Ship Design Methodologies of Preliminary Design


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Buku ini berkaitan dengan desain kapal dan khususnya dengan metodologi dari desain awal kapal. Buku ini dilengkapi dengan daftar pustaka dasar dan lima lampiran dengan berguna grafik diperbarui untuk pemilihan dimensi utama dan karakteristik dasar lain dari berbagai jenis kapal (Lampiran A), penentuan bentuk lambung dari data lambung sistematis bentuk seri (Lampiran B), penjelasan rinci tentang metode relasional untuk estimasi awal bobot kapal (Lampiran C), review singkat dari evolusi sejarah ilmu pengetahuan dan teknologi pembuatan kapal dari jaman prasejarah sampai saat ini (Lampiran D) dan akhirnya ulasan sejarahperkembangan peraturan kerusakan stabilitas kapal sampai saat ini (Lampiran E).

Buku ini dapat digunakan sebagai buku teks untuk kursus desain kapal atau membaca sebagai tambahan untuk universitas atau perguruan tinggi siswa kursus arsitektur laut dan disiplin terkait;itu juga dapat berfungsi sebagai buku referensi untuk arsitek angkatan laut, berlatih insinyur dari disiplin terkait dan petugas kapal, yang suka untuk memasuki bidang desain kapal sistematis atau menggunakan metodologi praktis untuk estimasi dimensi utama kapal dan kapal sifat utama lainnya dan elemendesain kapal.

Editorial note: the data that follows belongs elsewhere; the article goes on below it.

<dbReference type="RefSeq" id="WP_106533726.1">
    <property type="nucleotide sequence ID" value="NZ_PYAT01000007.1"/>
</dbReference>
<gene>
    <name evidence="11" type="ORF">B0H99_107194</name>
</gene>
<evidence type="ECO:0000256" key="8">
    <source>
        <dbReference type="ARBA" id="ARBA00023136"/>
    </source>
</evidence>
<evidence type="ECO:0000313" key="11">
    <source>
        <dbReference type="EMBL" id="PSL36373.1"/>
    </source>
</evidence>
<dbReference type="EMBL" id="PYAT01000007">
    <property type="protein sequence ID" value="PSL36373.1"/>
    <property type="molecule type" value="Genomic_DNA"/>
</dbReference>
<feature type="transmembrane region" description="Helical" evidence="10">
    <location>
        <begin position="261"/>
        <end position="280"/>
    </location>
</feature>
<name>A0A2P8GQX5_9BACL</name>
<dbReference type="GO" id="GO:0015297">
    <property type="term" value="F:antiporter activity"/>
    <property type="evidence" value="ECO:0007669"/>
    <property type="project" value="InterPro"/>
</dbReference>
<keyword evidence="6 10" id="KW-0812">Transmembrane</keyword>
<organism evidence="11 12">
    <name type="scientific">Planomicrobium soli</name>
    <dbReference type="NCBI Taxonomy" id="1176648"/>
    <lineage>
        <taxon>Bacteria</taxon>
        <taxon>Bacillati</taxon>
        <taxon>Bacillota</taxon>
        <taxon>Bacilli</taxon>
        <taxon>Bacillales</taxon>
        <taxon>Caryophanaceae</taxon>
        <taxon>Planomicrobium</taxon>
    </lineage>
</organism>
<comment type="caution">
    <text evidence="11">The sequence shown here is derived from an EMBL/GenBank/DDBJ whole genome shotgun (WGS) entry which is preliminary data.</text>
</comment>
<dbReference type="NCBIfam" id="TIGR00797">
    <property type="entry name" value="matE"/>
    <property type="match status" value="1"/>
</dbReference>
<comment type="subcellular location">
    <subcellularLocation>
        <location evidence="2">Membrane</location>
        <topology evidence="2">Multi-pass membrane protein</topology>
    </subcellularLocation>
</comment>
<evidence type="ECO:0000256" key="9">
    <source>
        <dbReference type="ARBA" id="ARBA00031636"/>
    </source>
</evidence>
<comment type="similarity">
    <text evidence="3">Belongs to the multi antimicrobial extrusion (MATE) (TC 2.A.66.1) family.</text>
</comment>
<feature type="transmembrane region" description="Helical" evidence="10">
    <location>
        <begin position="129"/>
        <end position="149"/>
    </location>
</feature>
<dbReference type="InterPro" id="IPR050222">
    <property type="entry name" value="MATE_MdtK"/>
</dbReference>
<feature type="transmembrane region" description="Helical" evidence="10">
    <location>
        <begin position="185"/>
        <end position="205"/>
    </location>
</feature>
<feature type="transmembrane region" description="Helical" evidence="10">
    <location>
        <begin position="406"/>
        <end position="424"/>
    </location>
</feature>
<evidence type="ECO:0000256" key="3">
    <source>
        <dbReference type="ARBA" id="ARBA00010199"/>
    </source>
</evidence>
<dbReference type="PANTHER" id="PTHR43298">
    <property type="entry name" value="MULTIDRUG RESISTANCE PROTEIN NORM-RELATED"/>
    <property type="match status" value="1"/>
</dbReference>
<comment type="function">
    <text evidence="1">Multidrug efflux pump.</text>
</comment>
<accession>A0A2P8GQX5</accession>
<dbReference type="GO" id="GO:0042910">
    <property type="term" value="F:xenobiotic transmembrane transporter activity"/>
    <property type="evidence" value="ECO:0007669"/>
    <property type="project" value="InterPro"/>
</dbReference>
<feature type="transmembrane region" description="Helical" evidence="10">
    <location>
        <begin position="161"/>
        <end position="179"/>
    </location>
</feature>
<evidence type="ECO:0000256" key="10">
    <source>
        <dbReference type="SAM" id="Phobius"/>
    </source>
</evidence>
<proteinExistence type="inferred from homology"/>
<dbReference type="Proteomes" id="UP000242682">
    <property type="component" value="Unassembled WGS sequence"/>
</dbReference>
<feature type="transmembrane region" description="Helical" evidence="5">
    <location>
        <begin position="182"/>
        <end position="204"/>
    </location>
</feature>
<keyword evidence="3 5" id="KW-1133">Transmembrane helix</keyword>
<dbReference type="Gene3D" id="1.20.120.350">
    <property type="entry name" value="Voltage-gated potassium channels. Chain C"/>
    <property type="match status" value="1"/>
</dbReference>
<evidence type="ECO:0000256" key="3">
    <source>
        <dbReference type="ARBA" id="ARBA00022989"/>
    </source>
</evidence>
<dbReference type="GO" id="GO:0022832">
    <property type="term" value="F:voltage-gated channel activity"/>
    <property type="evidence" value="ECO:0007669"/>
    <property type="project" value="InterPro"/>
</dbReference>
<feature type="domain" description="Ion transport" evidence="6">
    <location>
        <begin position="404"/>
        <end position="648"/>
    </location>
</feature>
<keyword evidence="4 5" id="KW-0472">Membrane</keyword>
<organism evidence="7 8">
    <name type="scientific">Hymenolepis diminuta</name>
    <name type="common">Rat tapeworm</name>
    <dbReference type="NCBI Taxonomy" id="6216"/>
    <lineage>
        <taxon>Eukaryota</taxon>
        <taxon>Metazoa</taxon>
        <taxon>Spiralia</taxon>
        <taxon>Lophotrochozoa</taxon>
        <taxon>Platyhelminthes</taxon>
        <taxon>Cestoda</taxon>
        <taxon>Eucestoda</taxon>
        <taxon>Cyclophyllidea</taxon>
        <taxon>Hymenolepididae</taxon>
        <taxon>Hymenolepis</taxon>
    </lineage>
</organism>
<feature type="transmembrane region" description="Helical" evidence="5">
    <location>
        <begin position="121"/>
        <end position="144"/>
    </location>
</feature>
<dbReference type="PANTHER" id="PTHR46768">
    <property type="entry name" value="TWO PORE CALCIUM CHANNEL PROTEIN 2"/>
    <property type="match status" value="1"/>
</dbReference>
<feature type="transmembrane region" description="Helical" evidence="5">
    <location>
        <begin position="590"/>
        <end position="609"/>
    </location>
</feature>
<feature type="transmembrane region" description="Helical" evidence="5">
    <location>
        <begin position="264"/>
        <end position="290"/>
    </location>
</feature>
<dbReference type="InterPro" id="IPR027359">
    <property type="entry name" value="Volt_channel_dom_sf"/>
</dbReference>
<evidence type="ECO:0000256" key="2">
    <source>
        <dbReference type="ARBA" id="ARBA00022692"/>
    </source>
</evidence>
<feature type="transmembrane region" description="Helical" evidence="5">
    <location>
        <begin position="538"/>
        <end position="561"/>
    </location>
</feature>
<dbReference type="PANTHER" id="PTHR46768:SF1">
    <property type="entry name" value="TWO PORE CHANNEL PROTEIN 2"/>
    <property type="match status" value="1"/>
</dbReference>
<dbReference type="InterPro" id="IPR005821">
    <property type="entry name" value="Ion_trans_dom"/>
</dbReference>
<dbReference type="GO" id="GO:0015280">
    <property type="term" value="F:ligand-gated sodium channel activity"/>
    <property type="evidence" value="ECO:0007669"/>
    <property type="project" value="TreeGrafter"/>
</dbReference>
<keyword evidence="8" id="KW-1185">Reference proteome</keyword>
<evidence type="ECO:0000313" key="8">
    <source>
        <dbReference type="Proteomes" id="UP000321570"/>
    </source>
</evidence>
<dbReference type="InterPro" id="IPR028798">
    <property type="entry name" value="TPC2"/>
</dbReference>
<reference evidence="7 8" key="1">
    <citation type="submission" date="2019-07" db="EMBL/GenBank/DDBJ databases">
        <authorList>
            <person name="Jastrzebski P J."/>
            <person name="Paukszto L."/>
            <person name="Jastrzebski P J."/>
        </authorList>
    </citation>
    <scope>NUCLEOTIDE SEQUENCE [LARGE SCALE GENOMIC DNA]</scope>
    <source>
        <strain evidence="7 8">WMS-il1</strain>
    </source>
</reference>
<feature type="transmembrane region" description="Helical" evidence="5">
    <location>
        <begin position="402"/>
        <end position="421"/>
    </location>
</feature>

1 General on Ship Design ………………………………………………………………… 1
1.1 Conventional and Advanced Marine Vehicles ……………………………. 1
1.2 Maritime Transport—Innovative Design Concepts, Energy
Efficiency and Environmental Impact ………………………………………. 4
1.3 Introduction to Ship Design …………………………………………………….. 14
1.3.1 Main Approach to Ship Design ……………………………………… 14
1.3.2 Main Phases of Ship Design …………………………………………. 16
1.3.3 Objectives of Preliminary Design ………………………………….. 17
1.3.4 Design Procedure: Design Spiral …………………………………… 19
1.3.5 Owner’s Requirements: Statement of Work …………………….. 27
1.3.6 Preliminary Ship Design Methods …………………………………. 34
1.3.7 Basic Design Procedures for Main Ship Categories …………. 59
References …………………………………………………………………………………….. 66
2 Selection of Main Dimensions and Calculation of Basic Ship
Design Values ……………………………………………………………………………….. 69
2.1 Preliminary Estimation of Displacement …………………………………… 69
2.2 Selection of the Main Dimensions and Form Coefficients …………… 73
2.3 Selection of Length ………………………………………………………………… 76
2.3.1 Effect of Length on Resistance ……………………………………… 77
2.3.2 Effect of Length on the Ship’s Strength and
Structural Weight …………………………………………………………. 90